Archive for the ‘Power’ Category

The iPhone: the power and the danger

Monday, November 21st, 2011

My latest article for Christian Computing magazine is on the power and the danger of the iPhone. It can

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be read here: http://www.ccmag.com/2011_11/ccmag2011_11mcguire.pdf

Four Drivers of the Mobility Revolution

Sunday, November 13th, 2011

Just over a week ago, I presented “Seismic Shifts in the Mobile Ecosystem” at Sprint’s Open Solutions Conference. The session was well attended and seemed to be well received, so I’d like to share some of the content here. I’ll set up the topic in this post, and then dive deeper in additional posts over the coming weeks.

The basic premise of the session was that there are four key drivers of change that have resulted in ten seismic shifts in the mobile ecosystem. These changes reflect the Mobility Revolution and create opportunity for businesses that can understand and capitalize on these shifts.

So, what are the four drivers?

The first one is

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mass market adoption of smartphones.

The second is mobile bandwidth being built into all kinds of products.

The third is ubiquitous broadband (wired and wireless).

The final driver is the emergence of real world interfaces between mobile devices and the real world, including NFC, compass, gyroscope, cameras, and other sensors.

ADP uses mobility to broaden their market

Saturday, April 12th, 2008

This week I spent some time with Amir Haramaty, Vice President of Sales for Xora. Amir likes to tell stories. I like stories, so I wanted to share a couple of them with you.

The first one deals with ADP. From their website: “Automatic Data Processing, Inc. (NYSE: ADP), with nearly $8 billion in revenues and over 600,000 clients, is one of the world’s largest providers of business outsourcing solutions. Leveraging more than 55 years of experience, ADP offers the widest range of HR, payroll, tax and benefits administration solutions from a single source.”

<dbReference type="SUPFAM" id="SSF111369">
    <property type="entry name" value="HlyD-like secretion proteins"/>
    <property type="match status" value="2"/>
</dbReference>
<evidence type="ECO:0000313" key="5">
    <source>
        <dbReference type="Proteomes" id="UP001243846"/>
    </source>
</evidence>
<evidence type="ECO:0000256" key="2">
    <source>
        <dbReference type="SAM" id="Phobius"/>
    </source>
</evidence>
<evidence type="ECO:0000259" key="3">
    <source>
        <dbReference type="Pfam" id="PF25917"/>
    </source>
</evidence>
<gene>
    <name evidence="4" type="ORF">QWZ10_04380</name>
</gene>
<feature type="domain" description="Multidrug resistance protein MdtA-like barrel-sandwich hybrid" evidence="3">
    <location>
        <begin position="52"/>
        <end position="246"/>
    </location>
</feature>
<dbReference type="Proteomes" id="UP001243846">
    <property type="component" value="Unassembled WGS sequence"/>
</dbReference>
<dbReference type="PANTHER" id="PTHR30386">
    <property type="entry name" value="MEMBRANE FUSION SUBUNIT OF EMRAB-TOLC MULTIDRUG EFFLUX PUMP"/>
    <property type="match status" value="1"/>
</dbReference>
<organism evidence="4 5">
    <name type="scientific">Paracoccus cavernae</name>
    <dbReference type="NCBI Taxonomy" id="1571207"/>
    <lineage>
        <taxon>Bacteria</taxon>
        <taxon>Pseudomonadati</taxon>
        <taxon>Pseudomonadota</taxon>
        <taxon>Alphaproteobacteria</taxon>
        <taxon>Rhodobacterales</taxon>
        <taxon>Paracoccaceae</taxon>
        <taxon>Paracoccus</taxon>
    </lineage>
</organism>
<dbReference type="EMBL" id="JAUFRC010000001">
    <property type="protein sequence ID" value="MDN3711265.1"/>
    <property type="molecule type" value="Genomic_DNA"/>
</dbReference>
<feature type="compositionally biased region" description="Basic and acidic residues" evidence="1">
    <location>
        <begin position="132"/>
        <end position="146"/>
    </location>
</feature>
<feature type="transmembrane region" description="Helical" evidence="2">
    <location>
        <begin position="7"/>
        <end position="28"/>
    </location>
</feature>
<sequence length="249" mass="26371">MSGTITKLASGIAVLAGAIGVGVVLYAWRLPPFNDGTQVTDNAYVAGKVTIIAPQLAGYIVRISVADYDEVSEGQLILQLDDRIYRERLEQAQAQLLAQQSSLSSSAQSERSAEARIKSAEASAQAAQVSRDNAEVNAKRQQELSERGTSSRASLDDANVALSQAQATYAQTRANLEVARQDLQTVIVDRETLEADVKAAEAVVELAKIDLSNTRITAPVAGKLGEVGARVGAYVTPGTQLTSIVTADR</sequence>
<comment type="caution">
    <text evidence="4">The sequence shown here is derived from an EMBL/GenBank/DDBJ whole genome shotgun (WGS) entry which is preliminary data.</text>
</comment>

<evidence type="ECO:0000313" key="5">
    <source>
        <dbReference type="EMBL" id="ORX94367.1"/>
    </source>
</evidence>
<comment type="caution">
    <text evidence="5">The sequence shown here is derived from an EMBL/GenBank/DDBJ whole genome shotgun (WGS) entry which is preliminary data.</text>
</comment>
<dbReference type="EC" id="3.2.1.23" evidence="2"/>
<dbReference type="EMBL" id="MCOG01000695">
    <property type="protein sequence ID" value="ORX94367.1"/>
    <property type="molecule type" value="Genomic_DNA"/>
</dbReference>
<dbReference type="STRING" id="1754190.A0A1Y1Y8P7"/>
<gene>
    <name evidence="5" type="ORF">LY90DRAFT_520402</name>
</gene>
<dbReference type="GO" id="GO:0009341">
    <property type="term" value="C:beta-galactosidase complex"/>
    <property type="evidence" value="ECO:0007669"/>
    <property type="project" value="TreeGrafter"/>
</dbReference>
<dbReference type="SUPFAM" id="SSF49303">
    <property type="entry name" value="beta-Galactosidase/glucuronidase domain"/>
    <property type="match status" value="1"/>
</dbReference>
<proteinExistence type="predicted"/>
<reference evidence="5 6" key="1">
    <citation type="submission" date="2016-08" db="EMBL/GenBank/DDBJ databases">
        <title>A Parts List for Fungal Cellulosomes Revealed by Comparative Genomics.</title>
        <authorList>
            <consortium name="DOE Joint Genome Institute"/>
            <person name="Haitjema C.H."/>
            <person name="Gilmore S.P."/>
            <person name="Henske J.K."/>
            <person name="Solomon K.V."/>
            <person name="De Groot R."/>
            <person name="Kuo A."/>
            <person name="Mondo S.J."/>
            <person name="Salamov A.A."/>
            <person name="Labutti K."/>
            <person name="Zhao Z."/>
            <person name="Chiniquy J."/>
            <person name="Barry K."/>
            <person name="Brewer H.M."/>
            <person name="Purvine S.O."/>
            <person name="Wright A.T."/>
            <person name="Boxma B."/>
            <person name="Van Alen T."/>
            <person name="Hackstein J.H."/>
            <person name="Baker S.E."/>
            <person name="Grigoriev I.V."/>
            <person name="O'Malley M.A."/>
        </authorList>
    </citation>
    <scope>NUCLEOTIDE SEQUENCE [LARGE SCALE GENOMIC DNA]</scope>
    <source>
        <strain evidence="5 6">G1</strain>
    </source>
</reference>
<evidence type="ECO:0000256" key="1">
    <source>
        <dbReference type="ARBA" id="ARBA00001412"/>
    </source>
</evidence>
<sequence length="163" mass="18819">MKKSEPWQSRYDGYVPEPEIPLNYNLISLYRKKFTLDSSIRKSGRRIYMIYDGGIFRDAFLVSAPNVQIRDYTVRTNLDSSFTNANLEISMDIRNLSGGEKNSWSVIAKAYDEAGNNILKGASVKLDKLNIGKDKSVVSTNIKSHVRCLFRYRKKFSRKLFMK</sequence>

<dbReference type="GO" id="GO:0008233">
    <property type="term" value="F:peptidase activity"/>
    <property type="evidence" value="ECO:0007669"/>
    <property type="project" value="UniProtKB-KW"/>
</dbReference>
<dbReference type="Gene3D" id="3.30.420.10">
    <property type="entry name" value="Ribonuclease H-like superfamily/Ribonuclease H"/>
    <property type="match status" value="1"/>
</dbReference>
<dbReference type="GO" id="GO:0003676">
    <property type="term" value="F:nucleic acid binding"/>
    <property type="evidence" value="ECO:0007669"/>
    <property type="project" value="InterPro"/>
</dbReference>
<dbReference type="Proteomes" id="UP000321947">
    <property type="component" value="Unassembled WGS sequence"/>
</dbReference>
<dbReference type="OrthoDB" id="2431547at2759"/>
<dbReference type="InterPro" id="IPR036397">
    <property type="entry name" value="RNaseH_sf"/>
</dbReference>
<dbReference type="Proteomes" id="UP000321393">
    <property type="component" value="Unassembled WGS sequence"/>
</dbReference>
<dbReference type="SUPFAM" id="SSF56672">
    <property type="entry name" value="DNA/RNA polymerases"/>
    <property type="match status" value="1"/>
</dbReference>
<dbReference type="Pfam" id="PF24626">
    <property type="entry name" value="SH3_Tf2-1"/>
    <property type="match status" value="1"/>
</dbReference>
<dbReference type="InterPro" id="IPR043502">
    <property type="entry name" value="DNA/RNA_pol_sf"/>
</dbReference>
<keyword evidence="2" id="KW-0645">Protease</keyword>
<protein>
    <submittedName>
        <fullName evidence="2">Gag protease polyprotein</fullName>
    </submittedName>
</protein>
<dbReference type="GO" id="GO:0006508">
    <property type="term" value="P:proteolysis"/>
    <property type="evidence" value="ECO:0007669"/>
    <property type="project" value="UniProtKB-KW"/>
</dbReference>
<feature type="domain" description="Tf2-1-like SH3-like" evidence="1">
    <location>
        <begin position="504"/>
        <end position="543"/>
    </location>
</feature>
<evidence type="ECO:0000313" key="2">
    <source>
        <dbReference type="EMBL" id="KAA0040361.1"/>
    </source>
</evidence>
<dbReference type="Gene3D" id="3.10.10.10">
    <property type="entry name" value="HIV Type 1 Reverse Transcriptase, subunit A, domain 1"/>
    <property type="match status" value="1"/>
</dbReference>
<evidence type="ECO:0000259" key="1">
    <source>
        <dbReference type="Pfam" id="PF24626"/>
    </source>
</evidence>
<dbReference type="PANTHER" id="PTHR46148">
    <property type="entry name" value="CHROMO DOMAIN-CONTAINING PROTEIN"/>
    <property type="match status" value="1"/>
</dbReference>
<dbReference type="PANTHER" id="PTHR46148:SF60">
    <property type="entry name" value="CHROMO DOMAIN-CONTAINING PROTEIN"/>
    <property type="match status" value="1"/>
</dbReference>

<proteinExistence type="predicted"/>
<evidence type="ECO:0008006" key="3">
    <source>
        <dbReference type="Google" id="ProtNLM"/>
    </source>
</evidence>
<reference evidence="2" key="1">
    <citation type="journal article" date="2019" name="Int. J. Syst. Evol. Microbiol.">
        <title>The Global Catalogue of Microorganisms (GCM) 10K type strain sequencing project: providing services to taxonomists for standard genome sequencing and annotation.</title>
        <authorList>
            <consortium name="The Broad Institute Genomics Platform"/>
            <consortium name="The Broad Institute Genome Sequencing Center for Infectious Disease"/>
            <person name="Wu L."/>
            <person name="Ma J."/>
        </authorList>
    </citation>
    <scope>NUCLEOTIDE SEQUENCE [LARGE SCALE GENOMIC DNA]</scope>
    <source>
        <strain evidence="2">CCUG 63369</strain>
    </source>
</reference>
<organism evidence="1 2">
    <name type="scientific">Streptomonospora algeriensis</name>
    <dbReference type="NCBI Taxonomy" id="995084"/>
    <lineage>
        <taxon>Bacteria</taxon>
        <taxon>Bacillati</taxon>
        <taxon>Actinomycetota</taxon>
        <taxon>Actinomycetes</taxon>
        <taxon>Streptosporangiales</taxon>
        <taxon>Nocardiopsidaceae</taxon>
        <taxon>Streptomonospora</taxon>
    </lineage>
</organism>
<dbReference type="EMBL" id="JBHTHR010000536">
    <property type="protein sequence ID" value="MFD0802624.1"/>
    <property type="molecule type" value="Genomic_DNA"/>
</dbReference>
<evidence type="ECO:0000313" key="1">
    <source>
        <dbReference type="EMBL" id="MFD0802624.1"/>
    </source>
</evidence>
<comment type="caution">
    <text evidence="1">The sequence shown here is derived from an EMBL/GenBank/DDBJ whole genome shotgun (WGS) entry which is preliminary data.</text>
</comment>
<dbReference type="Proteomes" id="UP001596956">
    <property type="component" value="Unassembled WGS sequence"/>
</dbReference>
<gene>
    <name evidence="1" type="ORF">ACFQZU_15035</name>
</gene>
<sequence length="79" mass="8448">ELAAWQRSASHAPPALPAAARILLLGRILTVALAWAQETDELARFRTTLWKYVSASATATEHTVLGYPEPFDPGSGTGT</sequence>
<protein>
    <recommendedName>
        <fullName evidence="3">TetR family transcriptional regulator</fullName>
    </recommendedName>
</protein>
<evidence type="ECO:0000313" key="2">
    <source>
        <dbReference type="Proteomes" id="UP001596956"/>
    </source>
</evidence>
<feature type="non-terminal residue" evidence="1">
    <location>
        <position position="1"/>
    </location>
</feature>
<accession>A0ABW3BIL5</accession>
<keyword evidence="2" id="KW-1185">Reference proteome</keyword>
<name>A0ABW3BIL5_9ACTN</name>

What most of us know ADP for is payroll. ADP takes on the time tracking and payroll functions for its clients. This works great when the client’s employees report into an office everyday. But Xora approached ADP and asked how the company handles time tracking for mobile employees. ADP didn’t have a solution and this was limiting the company’s market growth potential.

Xora proposed a solution – the integration of Xora’s mobile worker tracking capabilities into ADP’s time tracking and payroll services. Xora’s system allows a worker to manually “clock in” when they begin their workday. Or Xora can use location information from the worker’s phone to automatically record when he arrives at the worksite. Xora’s software can also track the actual miles driven for job related activities, enabling accurate mileage reimbursements. All of this information is integrated back into the ADP software to enable the value of ADP’s outsourced solutions to be available to companies with mobile workers.

Amir specifically pointed me to a case study on R&J Construction, a nationwide custom building company. R&J has replaced their paper-based time and project reporting system with an integrated solution from Xora and ADP. R&J estimates this results in an additional 12 hours of billable time each week per worker. The company has also reduced vehicle mileage reimbursements by approximately $6,000 per month. R&J also has much more precise, accurate, and timely information about what workers are doing on which jobs, enabling much more accurate job costing leading to more competitive and profitable bids for new projects.

Now that’s capturing the power of mobility!

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Now playing: Abigail Washburn – The Lost Lamb